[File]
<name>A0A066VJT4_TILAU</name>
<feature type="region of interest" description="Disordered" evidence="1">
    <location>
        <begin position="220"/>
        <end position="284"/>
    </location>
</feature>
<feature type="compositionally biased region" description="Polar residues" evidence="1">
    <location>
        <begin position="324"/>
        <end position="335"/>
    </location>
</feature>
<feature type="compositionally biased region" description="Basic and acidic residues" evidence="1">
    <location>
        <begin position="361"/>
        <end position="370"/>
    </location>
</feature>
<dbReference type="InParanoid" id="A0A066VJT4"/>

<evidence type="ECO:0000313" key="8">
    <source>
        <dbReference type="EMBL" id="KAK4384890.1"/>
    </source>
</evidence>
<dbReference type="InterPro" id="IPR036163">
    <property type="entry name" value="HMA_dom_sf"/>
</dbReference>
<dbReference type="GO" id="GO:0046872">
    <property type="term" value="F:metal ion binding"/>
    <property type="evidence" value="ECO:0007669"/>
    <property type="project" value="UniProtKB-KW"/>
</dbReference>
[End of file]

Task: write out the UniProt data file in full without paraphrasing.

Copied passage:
<name>A0A066VJT4_TILAU</name>
<feature type="region of interest" description="Disordered" evidence="1">
    <location>
        <begin position="220"/>
        <end position="284"/>
    </location>
</feature>
<feature type="compositionally biased region" description="Polar residues" evidence="1">
    <location>
        <begin position="324"/>
        <end position="335"/>
    </location>
</feature>
<feature type="compositionally biased region" description="Basic and acidic residues" evidence="1">
    <location>
        <begin position="361"/>
        <end position="370"/>
    </location>
</feature>
<dbReference type="InParanoid" id="A0A066VJT4"/>

<evidence type="ECO:0000313" key="8">
    <source>
        <dbReference type="EMBL" id="KAK4384890.1"/>
    </source>
</evidence>
<dbReference type="InterPro" id="IPR036163">
    <property type="entry name" value="HMA_dom_sf"/>
</dbReference>
<dbReference type="GO" id="GO:0046872">
    <property type="term" value="F:metal ion binding"/>
    <property type="evidence" value="ECO:0007669"/>
    <property type="project" value="UniProtKB-KW"/>
</dbReference>